Our first series of posts are introductory in nature and speak about three common pelvic floor-related issues. Future posts will delve deeper into injury prevention, recovering from acute and chronic pain, tips for exercise, and much much more! Some topics that will be covered shortly include: how to manage back pain, why your jaw might hurt, the best position to sit at your desk or take notes in class, and how to pick up your child from the floor.
Do not be alarmed, as some topics you will read here are not dinner table talk, but I think they SHOULD be! Because for too long people, particularly women from conservative cultures, have been quiet (or suppressed) about their pelvic-related symptoms. However, pelvic floor physical therapists are here to break through those societal barriers and help people actually get the medical assistance that they need!
This first post is a precursor to our pelvic series. Here, I answer two very important questions: What is the pelvic floor and why does it exist? Many are not aware of what exactly this term means and why some physical therapists specialize in the treatment of pelvic floor. So here we go!
What is the pelvic floor?
The pelvic floor is the region from your pubic bone to tailbone (from front to back) and from each sit bone (from side to side). YES! This encompasses your genitals and the areas that you poo and pee from! Everyone has a pelvic floor, no matter the gender that you identify with!
The pelvic floor consists of:
The muscles down there are just like your biceps and glutes, meaning you SHOULD have full control over them. You should be able to contract and relax these muscles at will. Try it! Imagine you are holding back your pee, and squeeze. What did you feel and where did you feel it?
Put your hands on your hips (your ilium). Then walk your finger down from your belly button till you get to a hard bone (your pubis). Then take a seat with your hands under your butt and rock back and forth (your sit bones). Did you know that all of these bones are part of the same three sections of your pelvic girdle? Now put your finger in the center of your low back and walk your finger down to the top of your butt crack. This is your tailbone, and right above that is your sacrum.
Nerves provide sensation, tell to you when you need to use the bathroom, and help you control your muscles. The unconscious and conscious signals from your brain communicate to the rest of your body through these nerves. Imagine if the nerve that told you when to poop was not functioning properly. This happens and it can cause fecal incontinence, abdominal bloating, constipation, incomplete bowel emptying, diarrhea… you get the picture!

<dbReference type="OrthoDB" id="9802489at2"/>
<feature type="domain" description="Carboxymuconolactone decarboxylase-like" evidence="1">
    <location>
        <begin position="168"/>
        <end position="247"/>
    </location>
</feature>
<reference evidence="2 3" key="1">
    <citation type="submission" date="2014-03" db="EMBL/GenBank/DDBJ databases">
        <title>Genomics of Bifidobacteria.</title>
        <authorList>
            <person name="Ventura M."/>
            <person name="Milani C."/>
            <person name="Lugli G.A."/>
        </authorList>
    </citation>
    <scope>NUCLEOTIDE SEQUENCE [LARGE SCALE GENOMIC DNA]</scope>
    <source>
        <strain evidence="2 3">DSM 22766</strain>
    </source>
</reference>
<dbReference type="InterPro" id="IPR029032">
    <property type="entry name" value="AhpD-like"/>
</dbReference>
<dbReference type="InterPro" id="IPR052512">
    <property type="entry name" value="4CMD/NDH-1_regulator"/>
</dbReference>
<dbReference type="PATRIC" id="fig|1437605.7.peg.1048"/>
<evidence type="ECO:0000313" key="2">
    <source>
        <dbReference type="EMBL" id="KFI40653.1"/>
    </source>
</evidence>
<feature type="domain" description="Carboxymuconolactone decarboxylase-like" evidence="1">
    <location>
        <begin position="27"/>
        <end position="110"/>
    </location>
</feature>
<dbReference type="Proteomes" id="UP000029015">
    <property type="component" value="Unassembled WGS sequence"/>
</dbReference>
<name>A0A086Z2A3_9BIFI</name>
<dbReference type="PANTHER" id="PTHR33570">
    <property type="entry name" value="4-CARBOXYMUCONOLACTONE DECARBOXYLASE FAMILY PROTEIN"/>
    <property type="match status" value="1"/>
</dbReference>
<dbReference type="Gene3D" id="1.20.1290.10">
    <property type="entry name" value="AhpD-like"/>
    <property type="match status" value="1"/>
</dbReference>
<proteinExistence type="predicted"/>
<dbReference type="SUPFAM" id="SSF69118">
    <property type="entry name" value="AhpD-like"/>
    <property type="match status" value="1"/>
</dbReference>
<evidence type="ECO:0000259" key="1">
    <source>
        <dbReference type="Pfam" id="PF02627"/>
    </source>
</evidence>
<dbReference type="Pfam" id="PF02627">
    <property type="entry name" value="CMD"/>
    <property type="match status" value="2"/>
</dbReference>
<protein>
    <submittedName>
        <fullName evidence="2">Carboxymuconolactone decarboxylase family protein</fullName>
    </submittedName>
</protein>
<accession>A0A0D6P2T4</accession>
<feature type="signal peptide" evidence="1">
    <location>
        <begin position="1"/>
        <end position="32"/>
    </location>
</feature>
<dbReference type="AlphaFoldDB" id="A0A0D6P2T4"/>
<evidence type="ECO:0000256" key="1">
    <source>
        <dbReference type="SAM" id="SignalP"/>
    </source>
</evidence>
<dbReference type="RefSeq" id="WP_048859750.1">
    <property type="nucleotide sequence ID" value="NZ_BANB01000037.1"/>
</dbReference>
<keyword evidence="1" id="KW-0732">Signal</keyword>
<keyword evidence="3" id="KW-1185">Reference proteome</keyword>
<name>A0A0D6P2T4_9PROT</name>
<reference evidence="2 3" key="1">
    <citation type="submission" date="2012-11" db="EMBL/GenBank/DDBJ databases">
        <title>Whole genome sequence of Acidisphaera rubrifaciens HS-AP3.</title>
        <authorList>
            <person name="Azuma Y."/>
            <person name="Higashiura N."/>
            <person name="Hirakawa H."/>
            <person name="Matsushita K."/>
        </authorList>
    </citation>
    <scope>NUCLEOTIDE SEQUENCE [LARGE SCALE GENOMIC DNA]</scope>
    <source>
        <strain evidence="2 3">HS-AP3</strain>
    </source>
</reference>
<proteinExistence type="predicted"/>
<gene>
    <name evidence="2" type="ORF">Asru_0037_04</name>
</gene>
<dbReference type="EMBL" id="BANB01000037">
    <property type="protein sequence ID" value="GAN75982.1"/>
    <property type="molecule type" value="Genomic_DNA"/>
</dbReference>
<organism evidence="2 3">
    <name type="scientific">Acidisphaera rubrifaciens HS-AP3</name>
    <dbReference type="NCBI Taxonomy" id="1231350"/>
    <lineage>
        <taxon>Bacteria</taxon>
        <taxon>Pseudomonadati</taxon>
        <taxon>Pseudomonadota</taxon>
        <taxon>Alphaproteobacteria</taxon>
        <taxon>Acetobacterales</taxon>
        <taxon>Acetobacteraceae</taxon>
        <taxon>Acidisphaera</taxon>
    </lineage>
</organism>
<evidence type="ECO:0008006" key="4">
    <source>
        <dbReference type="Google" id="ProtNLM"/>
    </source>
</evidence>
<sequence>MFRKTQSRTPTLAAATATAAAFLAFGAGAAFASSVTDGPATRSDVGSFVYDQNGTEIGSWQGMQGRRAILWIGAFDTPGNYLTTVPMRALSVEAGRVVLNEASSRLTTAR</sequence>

We need blood to nourish muscles and organs and keep our tissues healthy. If there is congestion or lack of blood supply here, a host of issues can follow, including pain!
Ligaments are like thin ropes that attach from bone to bone or organ to bone. Ligaments suspend everything into their appropriate place, like tent ropes.
Think of fascia like spider webs or saran wrap that encompasses everything mentioned above and holds it all together.
Why does the pelvic floor exist?
The pelvic floor has four main purposes:
I don’t think I need to explain why the first three are important. The 3-Part Pelvic Series blogs will go in depth into common issues people face with these.
So let’s just talk about support for a moment. Your head, arms, trunk, and all the organs in your chest and abdomen lay on top of the pelvic floor. The term pelvic FLOOR is used because it literally is the base of support for so much of your body (we’ll give your feet credit in other posts). Do you remember the big “bounce houses” in kid’s birthday parties? Google it now if you don’t remember. The pelvic floor needs to support the weight and moving parts of everything above just like the bounce house supports a dozen jumping children.
Soak in the importance of this!
When there is dysfunction, pelvic floor physical therapy (PFPT) can help. Note that I am not referring to infections or inflammation, which should be consulted with your MD. Mechanical issues resulting from a trauma (falls or childbirth) or poor movement patterns (sitting on the toilet or squatting at the gym incorrectly) can be treated with PFPT. Chronic pain arising from unknown sources can also be treated by PFPT. Groin strain from skiing? PFPT to the rescue! Prolapse from your third child? PFPT to the rescue! So much of pelvic floor dysfunction can be addressed by receiving care from a physical therapist that specializes in the pelvic floor.
More importantly, pelvic floor physical therapists look at your whole body to understand the sources of your issue, because everything is connected! If you don’t address the pelvic floor with your hip pain, you are missing a whole piece of the puzzle. Imagine if your doctor treated your shoulder but didn’t look an inch above at your neck to see if there was a related issue there.
Hopefully reading this post has given you some insight into what the pelvic floor is and why it exists. There needs to be an incredible amount of flexibility AND strength here to create a healthy environment for these important areas. Stay tuned for more. Our 3-Part Pelvic Series is coming up next on Pooping, Peeing, and Procreating!